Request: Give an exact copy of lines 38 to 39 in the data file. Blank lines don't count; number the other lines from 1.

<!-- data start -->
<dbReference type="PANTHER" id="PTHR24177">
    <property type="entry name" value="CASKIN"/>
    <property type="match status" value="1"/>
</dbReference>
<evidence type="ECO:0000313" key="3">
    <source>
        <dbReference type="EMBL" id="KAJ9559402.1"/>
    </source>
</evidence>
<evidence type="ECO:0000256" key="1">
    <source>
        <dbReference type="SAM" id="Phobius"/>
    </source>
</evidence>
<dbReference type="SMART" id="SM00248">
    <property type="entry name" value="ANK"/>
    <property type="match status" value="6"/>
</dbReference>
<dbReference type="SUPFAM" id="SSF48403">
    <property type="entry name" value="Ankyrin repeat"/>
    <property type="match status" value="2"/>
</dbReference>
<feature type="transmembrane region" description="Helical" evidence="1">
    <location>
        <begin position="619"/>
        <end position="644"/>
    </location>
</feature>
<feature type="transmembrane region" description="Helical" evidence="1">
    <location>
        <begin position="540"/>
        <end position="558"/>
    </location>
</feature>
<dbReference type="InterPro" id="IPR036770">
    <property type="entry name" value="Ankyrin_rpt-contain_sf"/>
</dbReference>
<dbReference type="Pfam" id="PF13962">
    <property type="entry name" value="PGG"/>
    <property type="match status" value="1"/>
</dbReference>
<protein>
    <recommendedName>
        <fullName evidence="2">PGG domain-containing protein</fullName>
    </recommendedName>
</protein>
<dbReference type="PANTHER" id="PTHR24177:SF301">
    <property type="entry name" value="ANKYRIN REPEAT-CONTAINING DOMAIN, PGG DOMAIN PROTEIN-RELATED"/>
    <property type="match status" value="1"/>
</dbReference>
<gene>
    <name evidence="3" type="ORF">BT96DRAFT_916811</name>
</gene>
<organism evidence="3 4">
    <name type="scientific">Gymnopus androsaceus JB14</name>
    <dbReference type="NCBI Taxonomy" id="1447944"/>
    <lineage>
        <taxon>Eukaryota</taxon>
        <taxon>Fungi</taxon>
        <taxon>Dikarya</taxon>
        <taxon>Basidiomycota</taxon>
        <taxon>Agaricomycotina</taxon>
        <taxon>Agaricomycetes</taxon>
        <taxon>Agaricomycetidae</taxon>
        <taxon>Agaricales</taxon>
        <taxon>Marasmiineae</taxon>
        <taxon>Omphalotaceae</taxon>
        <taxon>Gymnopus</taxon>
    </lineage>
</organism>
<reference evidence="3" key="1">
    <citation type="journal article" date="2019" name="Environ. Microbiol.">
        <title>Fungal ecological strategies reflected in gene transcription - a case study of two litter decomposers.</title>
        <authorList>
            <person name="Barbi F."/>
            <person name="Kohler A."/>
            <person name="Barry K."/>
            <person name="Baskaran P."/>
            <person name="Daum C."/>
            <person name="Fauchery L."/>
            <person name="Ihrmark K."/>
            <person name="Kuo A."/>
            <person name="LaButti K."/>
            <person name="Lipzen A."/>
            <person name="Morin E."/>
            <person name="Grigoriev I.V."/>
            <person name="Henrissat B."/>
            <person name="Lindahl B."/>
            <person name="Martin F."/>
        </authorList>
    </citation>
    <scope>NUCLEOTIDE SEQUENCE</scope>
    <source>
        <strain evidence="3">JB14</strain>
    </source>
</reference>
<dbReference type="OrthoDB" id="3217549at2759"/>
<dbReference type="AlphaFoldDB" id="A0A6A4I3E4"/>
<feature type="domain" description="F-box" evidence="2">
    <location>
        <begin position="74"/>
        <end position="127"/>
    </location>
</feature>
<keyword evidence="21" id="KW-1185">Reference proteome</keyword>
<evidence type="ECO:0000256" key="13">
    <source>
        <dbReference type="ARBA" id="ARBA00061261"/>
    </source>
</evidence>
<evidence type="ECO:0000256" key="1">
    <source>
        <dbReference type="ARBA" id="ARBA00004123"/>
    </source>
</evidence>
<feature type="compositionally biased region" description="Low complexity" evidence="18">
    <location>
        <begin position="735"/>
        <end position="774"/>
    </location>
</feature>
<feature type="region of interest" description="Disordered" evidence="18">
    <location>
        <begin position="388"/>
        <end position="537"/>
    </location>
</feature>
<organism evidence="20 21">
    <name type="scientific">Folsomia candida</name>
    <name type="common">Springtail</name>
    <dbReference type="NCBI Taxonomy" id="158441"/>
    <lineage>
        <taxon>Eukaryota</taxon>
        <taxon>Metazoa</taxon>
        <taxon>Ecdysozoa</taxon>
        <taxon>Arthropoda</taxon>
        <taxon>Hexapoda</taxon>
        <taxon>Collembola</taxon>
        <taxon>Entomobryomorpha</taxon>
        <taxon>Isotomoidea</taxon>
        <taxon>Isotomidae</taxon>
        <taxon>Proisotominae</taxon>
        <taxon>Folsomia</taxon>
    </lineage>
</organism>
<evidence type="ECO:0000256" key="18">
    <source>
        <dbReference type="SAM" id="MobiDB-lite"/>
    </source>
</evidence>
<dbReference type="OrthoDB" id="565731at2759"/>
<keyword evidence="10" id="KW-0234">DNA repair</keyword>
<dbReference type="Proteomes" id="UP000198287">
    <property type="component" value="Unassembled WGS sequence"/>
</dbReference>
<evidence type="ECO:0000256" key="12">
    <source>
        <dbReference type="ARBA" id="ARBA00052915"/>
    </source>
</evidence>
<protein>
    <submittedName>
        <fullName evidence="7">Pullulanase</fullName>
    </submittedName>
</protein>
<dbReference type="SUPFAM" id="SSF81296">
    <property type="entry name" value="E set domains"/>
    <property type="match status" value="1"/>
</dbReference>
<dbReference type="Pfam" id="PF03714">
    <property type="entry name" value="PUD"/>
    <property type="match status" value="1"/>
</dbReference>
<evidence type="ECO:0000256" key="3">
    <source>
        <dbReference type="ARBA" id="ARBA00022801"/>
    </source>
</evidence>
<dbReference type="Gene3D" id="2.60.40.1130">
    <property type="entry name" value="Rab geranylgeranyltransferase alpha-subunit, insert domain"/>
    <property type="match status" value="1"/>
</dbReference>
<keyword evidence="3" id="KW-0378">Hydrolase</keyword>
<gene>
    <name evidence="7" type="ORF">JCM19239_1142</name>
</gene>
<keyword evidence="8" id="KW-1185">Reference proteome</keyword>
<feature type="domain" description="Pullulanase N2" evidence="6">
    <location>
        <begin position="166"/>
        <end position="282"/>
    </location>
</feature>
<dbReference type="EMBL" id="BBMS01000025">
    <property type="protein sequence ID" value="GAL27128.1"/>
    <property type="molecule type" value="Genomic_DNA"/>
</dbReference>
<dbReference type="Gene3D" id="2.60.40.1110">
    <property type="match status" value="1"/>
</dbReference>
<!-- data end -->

<dbReference type="Pfam" id="PF13962">
    <property type="entry name" value="PGG"/>